Tennessee State Rep. Joe Carr, R-Lascassas
?The issue as to what we do with those illegal immigrants is neither complicated nor difficult. What seems to be difficult is the will power on the part the President and Congress to enforce the laws that currently exist that would deal with the problem.
When the United States refuses to enforce its own borders and then allows those who enter our country illegally to have unfettered access to the myriad of public assistance programs at the expense of the lawful taxpayer, you can be assured something is broken.
Unlike, Washington D.C., Tennessee has determined to protect its citizens from a federal government that refuses to enforce the law. I am proud to say that I have authored and sponsored every major piece of illegal immigration legislation in Tennessee. We have passed laws requiring companies to ascertain the lawful status of every new employee. We have outlawed sanctuary cities and required public institutions to ascertain the legal status of any person receiving state tax payer benefits. Tennessee currently has some of the strongest illegal immigration laws in the country. I only wish Washington would do the same and follow Tennessee's example.
Communications Director, Hispanic Leadership Network
?America's legal immigration system is broken. This is a conservative issue; passage of genuine bipartisan immigration reform legislation will aid the economic success of our country. The trifecta of improving economic growth, raising level of economic output per person, and lowering deficit makes immigration reform beneficial for every American.
As the immigration reform debate moves forward in Congress, we at the Hispanic Leadership Network look forward to an open, honest, and constructive discussion that will ensure a real immigration reform solution. We need a lasting reform that overhauls our bureaucratic visa system, secures our borders, creates a temporary worker program, establishes a worker verification system and allows the eleven million undocumented immigrants in our country to earn a legal status. Unlike other issues, we see a true bipartisan effort and are encouraged that legislation will pass this year.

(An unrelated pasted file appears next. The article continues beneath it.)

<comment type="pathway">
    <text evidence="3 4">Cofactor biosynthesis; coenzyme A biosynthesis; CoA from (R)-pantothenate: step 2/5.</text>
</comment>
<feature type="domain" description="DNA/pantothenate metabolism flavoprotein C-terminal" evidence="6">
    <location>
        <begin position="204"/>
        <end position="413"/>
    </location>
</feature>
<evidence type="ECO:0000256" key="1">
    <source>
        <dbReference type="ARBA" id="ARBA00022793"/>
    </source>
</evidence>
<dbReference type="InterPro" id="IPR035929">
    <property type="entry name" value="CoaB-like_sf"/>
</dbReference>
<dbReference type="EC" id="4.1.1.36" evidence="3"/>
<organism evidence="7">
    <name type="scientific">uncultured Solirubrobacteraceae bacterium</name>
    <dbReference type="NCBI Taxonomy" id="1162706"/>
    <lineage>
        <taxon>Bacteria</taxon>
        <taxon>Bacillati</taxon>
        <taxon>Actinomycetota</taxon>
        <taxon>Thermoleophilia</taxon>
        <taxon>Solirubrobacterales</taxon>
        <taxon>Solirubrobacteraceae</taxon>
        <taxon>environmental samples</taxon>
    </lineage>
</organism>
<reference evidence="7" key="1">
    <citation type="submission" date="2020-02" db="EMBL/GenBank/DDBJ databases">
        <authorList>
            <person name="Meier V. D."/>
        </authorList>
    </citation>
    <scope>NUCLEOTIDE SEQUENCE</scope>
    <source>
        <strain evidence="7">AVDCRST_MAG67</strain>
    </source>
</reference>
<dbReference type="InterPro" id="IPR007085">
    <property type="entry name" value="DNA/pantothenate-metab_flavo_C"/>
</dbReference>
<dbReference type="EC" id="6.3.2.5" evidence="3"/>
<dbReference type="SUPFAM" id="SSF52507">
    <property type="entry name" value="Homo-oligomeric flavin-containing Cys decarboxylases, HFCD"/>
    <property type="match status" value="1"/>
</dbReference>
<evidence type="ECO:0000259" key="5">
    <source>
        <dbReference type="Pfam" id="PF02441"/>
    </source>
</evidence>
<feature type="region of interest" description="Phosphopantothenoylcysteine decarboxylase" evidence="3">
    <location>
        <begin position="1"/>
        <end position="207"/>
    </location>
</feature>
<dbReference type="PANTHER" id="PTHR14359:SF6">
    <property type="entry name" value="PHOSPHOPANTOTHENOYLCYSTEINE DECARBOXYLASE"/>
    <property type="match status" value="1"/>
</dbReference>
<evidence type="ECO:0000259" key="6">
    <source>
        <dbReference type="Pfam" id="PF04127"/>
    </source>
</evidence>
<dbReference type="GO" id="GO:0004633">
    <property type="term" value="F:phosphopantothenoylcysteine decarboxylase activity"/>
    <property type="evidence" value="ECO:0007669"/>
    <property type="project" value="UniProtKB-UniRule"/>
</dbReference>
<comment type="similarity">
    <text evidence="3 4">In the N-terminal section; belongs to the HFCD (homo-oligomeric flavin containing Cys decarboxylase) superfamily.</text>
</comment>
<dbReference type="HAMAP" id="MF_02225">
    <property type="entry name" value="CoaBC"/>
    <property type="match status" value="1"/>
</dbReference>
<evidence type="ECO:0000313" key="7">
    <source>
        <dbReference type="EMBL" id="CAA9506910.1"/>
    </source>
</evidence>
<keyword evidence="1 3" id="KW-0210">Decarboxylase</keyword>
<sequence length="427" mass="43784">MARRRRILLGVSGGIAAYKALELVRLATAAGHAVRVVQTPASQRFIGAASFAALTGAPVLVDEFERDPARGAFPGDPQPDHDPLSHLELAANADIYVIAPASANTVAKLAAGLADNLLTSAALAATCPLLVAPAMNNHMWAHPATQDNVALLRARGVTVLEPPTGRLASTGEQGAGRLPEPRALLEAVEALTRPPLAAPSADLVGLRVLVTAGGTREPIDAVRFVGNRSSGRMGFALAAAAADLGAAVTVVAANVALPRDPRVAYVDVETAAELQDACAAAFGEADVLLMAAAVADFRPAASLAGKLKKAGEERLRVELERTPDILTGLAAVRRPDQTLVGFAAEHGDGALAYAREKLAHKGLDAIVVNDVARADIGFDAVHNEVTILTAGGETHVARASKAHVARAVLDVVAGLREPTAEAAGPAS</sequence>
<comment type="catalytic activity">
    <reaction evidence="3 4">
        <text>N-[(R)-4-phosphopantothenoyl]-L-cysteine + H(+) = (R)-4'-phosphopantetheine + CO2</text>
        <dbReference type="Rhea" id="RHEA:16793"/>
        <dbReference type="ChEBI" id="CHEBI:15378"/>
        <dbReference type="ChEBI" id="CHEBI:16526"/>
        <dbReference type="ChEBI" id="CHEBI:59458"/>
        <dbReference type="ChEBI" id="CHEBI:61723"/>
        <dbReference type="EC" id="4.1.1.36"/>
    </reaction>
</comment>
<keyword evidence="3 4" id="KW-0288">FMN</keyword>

Western Hemisphere Policy Analyst, Heritage Foundation
The United States has long recognized the importance of lawful immigration. Such immigration brings important economic and cultural benefits it to both to the U.S. and to immigrants. Congress should search for appropriate ways to encourage lawful immigration and prevent unlawful immigration, through careful step-by-step actions to address the wide variety of immigration issues.
Certainly, one of the things we can all agree on is that our immigration system is broken and in dire need of reform. Rushing through a messy, one-size-fits-all piece of legislation, however, is likely to create proposed solutions filled with political tradeoffs and only make the nation's challenges worse. Indeed, we saw this in 1986, when Congress proposed and passed many of the same type of solutions discussed on Capitol Hill today.
To foster meaningful reform, Congress should look to find specific, common-sense solutions for each of the challenges created by a broken immigration system.